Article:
‘It’s quite rare’: Partial solar eclipse to be viewable in Manitoba next week

A total solar eclipse is on the horizon next week in North America, and Manitobans will have the opportunity to observe some of the phenomenon.

What is a solar eclipse?

A total solar eclipse is when the moon will be in a direct line between the sun and the earth, creating a dark, quickly moving shadow on the face of earth, called an umbra.

For those in the ‘path of totality’ the sun’s rays will be completely blocked.

Manitoba falls outside of this path meaning residents will only see a partial eclipse – which is when the moon blocks part of the sun, creating a lighter shadow known as a penumbra.

Despite it being a partial one, Kelvin Au, a PHD student in Astrophysics at University of Manitoba, says it’s still something to be appreciated.

“It’s quite rare. I mean, the next total one’s going to be in 2044, that we’re going to be seeing in North America,” said Au. “So as far as the partial one goes, I would say it’s decently rare, and it’s something worth checking out.”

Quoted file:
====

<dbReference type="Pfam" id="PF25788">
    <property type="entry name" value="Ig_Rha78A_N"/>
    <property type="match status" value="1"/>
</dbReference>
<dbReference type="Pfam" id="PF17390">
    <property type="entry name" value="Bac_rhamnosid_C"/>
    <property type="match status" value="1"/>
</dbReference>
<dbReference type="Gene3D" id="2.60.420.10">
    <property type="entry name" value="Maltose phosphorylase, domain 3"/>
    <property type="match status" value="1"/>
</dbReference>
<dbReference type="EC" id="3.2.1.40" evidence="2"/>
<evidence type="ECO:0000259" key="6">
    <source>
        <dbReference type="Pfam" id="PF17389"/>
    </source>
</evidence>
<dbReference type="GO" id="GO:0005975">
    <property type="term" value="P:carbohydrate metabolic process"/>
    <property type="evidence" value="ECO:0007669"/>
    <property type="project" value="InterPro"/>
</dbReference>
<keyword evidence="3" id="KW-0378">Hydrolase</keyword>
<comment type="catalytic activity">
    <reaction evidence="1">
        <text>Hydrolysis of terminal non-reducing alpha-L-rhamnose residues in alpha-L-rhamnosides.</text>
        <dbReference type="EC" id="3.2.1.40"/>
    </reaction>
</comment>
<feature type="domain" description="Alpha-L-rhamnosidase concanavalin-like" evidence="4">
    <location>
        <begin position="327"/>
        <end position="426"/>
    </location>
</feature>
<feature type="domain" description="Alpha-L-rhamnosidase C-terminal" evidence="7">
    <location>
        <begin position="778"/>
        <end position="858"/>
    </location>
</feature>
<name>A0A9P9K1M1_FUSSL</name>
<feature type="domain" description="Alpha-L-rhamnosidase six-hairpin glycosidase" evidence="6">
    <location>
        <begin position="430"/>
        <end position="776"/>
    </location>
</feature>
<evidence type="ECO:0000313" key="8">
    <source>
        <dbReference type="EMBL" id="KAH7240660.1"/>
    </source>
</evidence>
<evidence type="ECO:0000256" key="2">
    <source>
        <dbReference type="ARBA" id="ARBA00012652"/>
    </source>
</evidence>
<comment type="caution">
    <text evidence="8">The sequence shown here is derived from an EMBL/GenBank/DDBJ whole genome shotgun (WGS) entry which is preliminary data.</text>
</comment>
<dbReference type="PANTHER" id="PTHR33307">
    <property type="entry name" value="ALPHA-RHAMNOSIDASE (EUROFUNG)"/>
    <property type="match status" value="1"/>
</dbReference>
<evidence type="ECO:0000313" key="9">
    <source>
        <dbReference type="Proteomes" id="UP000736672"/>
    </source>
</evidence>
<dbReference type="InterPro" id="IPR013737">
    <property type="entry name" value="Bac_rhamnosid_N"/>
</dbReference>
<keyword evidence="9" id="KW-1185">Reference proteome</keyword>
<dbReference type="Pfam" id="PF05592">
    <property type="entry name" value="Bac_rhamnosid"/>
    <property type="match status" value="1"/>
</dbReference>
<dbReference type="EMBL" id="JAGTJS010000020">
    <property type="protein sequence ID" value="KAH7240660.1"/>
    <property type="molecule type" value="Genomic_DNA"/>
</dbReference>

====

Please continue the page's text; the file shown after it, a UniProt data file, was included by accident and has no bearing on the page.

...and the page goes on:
When is it viewable?

The eclipse will occur on Monday, April 8.

According to Au, you’ll be able to see the partial eclipse from around 1pm to 3 pm.

What kind of eye protection should you use?

But just because it’s a partial eclipse one, doesn’t mean you should be more lax about eye-care safety. Looking at the sun with unprotected eyes can cause permanent eye damage. Au recommends wearing eclipse glasses – but only purchasing them from authorized sources.

“Speaking about safety, eclipse glasses, definitely don’t order them online. There could be sources that aren’t certified, they should be ISO certified eclipse classes. So I know the Manitoba museum sells them and they know what they’re doing out there. So definitely go to verified sources. And for us locally here, Royal Astronomical Society of Canada and Manitoba museum are definitely places to go,” said Au.

How are schools preparing for this event?

The province sent a letter in March to school divisions, board chairs, early learning child care facilities, and others, warning that “children and students may need extra supervision during the eclipse, as they may not fully comprehend the risks involved.”

It also encourages plans to keep children indoors during the afternoon to ensure they don’t view the eclipse without appropriate eye protection.

CTV has reached out to the provincial government for comment and will update accordingly.

-With files from The Canadian Press

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